McSCOTTY said...

We didn't have Year books at our high (Secondary) school certainly not in the 1970s. It may n be something that's done now but I think it was mostly a North American thing. we only really had school photos (and I have lost most of mine). You picture looks pretty cool to me you look very much like an American kid to my eyes at least..

Redartz said...

McScotty- ah, you're very kind!
So without yearbooks, did you have any particular traditions at the end of your school career? Yearbook signing was (and remains) a huge part of Graduation time. When I graduated, the school actually scheduled a breakfast at a rented location for the graduating seniors, where the yearbooks were distributed. We passed them around for signatures between bites of pancakes and bacon...

McSCOTTY said...

We didn't have graduation parties either (although they do that now) you just left school and got a job (if you were lucky) otherwise you signed on unemployment or went to University (if clever) or college etc. There was a school party at the end of most years (I never attended any) but I don't think they were grand affairs or graduation specific like in the US. I would assume some people met up and signed books etc but it certainly wasn't established then in the mid - late 1970s (in the Glasgow area at least) maybe private schools did that. It's all changed now kids even have graduation parties from nursery as well as when they move from Primary school (4/5 - 11 years old) to secondary school (12 - 17 ish).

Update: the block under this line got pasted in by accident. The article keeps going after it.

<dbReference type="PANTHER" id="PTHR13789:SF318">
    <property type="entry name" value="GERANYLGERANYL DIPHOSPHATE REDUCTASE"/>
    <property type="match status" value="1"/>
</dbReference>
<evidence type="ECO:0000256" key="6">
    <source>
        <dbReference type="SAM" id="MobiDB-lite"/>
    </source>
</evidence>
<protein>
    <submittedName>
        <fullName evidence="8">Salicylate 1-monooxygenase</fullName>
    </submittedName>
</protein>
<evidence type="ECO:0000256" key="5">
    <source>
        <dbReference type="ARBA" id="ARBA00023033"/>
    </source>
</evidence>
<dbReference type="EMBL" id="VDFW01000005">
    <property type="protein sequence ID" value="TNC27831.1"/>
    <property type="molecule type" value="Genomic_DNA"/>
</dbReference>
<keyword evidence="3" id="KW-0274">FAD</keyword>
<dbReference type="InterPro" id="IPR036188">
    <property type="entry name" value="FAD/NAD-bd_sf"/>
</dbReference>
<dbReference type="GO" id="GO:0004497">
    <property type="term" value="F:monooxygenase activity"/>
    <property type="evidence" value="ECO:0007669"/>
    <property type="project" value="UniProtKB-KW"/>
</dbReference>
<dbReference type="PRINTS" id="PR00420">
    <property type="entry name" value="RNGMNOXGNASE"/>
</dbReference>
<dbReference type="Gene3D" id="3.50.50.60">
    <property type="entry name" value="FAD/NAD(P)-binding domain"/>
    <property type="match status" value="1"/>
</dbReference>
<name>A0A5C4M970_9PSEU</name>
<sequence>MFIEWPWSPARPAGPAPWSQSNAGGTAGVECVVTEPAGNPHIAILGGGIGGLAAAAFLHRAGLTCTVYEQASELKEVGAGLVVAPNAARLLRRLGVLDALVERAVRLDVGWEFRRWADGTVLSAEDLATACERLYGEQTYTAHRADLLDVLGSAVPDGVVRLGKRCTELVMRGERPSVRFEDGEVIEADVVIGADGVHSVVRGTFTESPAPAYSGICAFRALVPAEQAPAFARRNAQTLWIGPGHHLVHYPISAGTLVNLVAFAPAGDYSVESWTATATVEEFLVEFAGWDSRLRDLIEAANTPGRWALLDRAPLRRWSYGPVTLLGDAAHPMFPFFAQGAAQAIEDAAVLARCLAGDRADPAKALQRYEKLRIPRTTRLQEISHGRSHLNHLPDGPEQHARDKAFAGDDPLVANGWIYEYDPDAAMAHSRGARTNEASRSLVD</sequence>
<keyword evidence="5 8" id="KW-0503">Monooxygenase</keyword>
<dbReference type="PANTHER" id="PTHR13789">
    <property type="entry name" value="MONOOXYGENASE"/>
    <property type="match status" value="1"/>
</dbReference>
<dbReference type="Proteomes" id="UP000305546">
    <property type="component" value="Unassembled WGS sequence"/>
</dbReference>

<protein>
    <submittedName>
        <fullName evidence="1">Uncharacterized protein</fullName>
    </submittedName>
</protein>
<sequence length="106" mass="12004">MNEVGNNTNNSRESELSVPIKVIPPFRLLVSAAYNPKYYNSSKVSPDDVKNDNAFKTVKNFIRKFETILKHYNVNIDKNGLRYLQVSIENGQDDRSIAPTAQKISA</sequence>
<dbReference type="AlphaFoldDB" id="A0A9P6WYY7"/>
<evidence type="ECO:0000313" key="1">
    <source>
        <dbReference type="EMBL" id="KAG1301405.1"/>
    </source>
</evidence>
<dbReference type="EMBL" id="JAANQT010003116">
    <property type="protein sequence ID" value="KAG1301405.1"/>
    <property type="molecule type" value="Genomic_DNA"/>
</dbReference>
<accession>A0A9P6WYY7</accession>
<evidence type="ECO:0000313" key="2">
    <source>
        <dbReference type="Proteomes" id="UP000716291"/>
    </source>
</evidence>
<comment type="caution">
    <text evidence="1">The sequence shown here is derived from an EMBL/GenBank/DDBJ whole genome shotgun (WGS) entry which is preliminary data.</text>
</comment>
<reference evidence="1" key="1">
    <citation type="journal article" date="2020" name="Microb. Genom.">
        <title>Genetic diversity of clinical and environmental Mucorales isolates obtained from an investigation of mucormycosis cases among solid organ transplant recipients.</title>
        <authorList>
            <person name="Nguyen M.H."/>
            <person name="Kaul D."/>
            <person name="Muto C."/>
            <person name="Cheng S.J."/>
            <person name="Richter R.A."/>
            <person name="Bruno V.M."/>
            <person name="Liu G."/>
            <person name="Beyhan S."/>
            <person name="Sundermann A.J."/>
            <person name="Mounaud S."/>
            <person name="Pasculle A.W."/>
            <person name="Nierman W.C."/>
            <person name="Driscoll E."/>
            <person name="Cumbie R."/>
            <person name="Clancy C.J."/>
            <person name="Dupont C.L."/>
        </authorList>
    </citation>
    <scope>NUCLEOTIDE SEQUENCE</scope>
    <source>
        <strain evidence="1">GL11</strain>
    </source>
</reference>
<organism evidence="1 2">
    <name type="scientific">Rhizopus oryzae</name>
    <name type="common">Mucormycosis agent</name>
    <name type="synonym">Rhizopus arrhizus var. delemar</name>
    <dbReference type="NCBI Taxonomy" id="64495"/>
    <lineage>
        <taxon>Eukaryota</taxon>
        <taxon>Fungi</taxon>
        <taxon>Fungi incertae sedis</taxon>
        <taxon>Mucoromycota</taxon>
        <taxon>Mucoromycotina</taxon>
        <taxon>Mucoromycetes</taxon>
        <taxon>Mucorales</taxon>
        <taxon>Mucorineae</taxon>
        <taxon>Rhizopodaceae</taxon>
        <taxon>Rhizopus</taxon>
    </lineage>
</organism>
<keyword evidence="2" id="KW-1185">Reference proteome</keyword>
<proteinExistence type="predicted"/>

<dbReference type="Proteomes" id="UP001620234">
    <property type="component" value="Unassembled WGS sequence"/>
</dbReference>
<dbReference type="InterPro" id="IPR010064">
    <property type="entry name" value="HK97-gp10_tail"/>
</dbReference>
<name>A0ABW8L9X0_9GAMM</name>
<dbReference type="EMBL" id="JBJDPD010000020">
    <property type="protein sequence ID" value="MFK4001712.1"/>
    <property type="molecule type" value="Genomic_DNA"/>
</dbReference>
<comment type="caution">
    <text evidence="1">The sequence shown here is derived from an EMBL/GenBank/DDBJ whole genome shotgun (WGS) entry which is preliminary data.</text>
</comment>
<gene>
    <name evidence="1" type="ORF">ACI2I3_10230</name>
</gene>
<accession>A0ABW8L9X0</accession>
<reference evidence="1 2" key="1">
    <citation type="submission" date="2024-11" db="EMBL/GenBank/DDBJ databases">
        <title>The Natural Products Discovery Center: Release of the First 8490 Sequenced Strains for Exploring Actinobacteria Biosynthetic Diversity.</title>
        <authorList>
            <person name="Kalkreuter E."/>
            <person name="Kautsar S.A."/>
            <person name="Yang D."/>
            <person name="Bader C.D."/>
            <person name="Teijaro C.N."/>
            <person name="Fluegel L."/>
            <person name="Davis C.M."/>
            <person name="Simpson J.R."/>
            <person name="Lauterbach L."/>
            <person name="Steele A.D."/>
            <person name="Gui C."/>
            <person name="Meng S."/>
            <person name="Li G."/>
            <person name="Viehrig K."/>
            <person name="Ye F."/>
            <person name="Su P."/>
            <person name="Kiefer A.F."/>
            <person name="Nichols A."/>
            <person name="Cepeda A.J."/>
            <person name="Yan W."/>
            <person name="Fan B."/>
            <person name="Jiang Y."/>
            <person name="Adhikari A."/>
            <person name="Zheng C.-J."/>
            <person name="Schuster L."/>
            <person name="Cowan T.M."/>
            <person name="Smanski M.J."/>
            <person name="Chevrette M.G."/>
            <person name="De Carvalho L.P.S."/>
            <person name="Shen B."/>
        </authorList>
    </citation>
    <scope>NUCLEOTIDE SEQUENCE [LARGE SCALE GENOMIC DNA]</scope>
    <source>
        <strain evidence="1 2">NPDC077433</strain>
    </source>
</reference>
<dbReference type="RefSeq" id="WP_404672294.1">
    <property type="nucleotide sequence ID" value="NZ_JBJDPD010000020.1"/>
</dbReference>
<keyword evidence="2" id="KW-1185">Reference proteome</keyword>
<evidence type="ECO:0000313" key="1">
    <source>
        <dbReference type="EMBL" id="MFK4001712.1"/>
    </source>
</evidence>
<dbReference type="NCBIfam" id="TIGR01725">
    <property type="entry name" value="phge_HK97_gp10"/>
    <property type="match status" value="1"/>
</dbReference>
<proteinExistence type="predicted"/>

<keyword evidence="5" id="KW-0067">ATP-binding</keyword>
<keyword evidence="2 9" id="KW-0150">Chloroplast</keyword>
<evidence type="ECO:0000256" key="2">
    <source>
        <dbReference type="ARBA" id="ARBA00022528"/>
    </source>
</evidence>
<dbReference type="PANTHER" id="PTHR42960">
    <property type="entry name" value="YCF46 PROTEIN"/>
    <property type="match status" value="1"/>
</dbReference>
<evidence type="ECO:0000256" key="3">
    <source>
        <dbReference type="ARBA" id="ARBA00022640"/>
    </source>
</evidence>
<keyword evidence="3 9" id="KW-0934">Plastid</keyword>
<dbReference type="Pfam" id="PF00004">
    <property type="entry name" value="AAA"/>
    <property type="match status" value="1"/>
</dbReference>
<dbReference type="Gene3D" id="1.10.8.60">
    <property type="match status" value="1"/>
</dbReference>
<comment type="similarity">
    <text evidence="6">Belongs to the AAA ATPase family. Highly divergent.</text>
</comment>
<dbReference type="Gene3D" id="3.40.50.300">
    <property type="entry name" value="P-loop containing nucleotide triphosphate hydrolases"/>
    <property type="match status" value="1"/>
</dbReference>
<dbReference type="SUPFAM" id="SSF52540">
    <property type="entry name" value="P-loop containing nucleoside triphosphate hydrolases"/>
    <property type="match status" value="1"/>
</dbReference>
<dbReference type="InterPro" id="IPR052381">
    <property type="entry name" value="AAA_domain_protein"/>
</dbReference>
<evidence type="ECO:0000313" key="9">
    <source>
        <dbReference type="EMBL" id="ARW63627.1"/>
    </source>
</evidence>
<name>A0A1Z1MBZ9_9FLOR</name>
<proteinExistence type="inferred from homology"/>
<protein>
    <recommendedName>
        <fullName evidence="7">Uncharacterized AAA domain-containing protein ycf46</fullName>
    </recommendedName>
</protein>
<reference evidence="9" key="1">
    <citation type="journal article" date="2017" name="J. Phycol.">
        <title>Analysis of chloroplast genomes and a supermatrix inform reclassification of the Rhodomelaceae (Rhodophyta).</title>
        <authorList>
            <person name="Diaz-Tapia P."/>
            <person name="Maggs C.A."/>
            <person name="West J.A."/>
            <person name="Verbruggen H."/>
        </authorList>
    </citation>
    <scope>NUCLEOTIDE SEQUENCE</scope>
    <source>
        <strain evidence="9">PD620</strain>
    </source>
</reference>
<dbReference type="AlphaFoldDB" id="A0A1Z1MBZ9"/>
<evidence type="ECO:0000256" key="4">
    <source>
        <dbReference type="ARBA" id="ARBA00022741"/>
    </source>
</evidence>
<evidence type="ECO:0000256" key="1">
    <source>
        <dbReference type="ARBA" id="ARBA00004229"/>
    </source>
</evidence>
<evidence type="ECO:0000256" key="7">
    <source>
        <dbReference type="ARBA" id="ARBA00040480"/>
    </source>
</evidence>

Colin Jones said...

As Paul said, we didn't have yearbooks in British schools and we only had school photos taken every two years (in my school anyway). In the last few years of school I didn't show up when I knew the photographers were coming. In those days leaving school wasn't treated as a big event - no yearbooks to sign, no prom dances - but when I left primary school (at age 11) and secondary school (at age 18) I still felt a tinge of sadness for a part of my life that was passing forever. Nowadays lots of schools do have prom dances and maybe they have yearbooks too - most American things seem to come here in the end!

FlameKeeper said...

We had yearbooks for both Junior High and High School, this in central New Jersey mid to late 70's. I still have both of mine, yeah haven't looked at them in years, but my kids like to have a laugh every now and then. I'm still in touch with H.S. friends, we've done the "look through the yearbook and make fun of everybody" bit.